Gas taxes are an excellent way for us to see effective demand destruction. By reducing gas consumption, we incrementally make ourselves less unsustainably dependent on increasingly hostile and unreliable oil producers, not to mention our dangerous efforts to exploit domestic resources (such as off-shore oil).

Higher gas taxes make us more interested in changing our lives to be less car-dependent. And gas taxes keep a lot more of our dollars here in the US, rather than enriching “petro-dictators.” My fear about gas tax revenue, though, is that it is likely to be used by DOT dinosaurs to have us continue to bankrupt and ruin ourselves by widening roads.

Where is Al Gore’s “lock box” when you need it?

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Visit my urban design website read more about what I have to say on those topics. You can also schedule me to give a speech in your community about transportation and congestion, land use development and sprawl, and improving quality of life.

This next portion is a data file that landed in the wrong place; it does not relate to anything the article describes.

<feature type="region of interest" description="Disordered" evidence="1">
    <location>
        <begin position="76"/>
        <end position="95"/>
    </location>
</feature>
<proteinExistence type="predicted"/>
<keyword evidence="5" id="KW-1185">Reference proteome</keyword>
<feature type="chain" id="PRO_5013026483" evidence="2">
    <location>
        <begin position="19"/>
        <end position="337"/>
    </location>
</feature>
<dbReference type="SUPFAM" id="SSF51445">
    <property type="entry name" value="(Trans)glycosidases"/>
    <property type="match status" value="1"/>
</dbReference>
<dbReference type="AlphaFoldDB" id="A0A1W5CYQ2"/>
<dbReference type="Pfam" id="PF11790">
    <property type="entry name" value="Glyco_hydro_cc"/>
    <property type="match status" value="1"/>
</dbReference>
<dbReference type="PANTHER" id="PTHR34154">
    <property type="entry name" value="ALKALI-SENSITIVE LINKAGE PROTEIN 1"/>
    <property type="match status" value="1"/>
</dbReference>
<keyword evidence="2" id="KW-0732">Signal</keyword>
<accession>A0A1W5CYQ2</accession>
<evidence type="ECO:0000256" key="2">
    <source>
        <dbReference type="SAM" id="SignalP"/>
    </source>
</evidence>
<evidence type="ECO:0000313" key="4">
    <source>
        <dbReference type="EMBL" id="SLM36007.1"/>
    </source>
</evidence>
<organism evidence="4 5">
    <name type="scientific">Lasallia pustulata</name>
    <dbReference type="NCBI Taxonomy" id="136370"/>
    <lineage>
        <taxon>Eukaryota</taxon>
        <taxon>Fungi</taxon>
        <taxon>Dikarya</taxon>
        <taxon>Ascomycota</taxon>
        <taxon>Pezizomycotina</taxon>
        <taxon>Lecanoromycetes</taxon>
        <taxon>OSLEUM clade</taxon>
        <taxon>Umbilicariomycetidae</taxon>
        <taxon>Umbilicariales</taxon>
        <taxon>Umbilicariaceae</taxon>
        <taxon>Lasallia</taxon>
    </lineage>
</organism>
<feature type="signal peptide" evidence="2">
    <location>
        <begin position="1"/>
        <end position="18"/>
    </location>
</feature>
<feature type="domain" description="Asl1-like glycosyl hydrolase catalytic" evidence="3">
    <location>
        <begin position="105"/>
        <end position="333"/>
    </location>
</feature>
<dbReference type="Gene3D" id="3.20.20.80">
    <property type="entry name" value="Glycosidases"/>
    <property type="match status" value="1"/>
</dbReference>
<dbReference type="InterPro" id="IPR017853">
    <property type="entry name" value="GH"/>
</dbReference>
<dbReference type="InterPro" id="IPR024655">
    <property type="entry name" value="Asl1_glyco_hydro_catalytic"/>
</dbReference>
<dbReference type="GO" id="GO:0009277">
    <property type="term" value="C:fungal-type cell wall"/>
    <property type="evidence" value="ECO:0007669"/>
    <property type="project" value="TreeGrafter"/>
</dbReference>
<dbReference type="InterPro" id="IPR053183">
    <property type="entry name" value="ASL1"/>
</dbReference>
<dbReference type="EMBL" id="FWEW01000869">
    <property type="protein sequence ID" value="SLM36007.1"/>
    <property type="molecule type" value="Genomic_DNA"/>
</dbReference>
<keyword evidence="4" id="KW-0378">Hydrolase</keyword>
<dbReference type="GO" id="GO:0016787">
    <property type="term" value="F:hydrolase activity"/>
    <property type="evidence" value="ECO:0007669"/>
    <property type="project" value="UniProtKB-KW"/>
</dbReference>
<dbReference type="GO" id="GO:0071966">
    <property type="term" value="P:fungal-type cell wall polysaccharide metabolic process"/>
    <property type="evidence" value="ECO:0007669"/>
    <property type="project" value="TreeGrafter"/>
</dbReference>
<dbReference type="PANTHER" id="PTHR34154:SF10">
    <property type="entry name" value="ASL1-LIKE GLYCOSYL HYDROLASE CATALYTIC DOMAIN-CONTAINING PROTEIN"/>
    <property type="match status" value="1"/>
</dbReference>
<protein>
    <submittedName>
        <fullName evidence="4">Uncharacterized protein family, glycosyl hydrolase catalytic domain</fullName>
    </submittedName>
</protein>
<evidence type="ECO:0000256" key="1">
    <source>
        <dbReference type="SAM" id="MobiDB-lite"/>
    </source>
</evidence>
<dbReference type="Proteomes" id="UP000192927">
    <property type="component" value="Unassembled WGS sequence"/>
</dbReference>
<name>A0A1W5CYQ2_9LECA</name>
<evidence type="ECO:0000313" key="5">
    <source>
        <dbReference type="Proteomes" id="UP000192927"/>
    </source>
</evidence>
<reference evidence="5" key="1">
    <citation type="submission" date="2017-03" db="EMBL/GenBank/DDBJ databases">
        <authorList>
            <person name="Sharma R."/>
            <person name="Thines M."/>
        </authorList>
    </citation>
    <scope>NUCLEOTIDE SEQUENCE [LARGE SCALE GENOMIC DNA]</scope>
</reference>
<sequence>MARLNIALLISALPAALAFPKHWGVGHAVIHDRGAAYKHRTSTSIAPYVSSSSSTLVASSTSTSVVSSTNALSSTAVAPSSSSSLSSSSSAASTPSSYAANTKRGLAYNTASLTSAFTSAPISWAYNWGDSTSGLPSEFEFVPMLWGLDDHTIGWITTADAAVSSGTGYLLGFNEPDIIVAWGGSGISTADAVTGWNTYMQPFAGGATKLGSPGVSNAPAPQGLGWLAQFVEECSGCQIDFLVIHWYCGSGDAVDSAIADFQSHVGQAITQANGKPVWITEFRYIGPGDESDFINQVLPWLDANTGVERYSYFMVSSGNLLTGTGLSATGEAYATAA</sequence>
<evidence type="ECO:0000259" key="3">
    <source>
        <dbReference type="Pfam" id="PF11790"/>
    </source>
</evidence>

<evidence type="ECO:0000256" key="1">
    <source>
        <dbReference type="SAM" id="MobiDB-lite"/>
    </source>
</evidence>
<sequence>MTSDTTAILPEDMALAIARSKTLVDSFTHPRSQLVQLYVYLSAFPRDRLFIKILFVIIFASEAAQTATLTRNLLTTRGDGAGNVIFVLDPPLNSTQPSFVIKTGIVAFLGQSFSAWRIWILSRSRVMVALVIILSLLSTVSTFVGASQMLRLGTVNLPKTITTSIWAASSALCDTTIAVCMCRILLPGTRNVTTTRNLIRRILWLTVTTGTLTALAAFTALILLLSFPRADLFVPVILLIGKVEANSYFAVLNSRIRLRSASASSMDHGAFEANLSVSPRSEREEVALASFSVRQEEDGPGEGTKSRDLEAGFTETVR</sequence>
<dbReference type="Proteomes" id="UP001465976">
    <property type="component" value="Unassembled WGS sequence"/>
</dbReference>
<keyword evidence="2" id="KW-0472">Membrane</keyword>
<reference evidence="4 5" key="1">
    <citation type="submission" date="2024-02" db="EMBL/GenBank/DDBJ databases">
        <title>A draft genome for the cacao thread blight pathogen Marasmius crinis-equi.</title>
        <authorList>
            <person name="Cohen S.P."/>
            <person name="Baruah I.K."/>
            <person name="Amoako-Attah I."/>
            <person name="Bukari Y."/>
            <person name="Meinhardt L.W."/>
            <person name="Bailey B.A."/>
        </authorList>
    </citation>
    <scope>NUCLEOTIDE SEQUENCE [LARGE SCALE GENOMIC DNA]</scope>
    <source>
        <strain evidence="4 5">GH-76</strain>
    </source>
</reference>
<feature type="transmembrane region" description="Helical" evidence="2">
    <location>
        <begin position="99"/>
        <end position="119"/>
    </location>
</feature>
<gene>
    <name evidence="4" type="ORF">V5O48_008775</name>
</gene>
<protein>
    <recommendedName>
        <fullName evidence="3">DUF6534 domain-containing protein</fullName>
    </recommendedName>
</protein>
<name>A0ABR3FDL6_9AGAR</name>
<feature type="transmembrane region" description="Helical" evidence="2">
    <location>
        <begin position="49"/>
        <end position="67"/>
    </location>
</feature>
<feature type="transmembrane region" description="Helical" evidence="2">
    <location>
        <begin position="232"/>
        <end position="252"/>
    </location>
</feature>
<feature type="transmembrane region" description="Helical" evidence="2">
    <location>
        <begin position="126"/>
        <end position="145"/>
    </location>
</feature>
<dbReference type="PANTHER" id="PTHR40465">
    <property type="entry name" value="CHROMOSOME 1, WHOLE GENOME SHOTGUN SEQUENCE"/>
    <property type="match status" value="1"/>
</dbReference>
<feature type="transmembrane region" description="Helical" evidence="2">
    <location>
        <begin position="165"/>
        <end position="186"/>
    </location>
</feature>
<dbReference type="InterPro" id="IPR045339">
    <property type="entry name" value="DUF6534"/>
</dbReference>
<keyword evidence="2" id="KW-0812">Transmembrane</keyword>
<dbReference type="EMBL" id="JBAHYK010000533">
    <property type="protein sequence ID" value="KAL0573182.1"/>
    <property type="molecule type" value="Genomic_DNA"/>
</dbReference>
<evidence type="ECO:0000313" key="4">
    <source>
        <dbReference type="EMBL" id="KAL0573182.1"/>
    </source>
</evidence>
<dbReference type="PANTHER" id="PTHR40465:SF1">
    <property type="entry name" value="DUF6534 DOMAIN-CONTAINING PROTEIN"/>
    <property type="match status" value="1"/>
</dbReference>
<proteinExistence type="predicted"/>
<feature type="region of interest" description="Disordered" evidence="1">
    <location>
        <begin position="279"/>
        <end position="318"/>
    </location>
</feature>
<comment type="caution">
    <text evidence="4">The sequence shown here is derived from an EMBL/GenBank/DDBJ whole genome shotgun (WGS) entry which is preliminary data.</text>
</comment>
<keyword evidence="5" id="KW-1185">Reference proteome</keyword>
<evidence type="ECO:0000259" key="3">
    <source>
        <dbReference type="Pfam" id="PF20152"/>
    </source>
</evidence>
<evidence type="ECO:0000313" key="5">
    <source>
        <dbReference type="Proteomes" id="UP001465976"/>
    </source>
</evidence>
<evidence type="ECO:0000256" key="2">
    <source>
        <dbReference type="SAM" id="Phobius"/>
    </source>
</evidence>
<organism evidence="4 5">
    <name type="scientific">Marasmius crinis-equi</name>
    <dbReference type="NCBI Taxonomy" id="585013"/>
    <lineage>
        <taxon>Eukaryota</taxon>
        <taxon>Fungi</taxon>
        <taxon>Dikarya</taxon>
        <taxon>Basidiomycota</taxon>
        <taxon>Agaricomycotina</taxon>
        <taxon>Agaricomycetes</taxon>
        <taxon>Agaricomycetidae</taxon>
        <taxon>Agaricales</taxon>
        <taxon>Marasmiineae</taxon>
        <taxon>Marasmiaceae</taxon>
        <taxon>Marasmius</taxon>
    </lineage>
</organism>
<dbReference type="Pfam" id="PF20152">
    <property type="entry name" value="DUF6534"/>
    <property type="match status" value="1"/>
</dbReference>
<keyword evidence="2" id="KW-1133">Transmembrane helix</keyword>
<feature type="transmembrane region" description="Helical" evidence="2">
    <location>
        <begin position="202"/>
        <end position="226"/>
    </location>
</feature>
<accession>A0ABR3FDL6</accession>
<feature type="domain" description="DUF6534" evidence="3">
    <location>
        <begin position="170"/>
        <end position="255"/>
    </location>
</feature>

Visit: www.walkablestreets.wordpress.com

Or email me at: dom[AT]walkablestreets.com

50 Years Memoir CoverMy memoir can be purchased here: Paperback = http://goo.gl/9S2Uab Hardcover =  http://goo.gl/S5ldyF

My book, The Car is the Enemy of the City (WalkableStreets, 2010), can be purchased here: http://www.lulu.com/product/paperback/the-car-is-the-enemy-of-the-city/10905607Car is the Enemy book cover

My book, Road to Ruin, can be purchased here:

http://www.amazon.com/Road-Ruin-Introduction-Sprawl-Cure/dp/0275981290

My Adventures blog

http://domnozziadventures.wordpress.com/

Run for Your Life! Dom’s Dangerous Opinions blog

http://domdangerous.wordpress.com/

My Town & Transportation Planning website

http://walkablestreets.wordpress.com/

My Plan B blog

https://domz60.wordpress.com/

My Facebook profile

http://www.facebook.com/dom.nozzi

My YouTube video library

http://www.youtube.com/user/dnozzi

My Picasa Photo library

https://picasaweb.google.com/105049746337657914534

My Author spotlight

http://www.lulu.com/spotlight/domatwalkablestreetsdotcom

 

 

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Filed under Economics, Environment, Peak Oil, Urban Design, Walking

A Curious Profession

By Dom Nozzi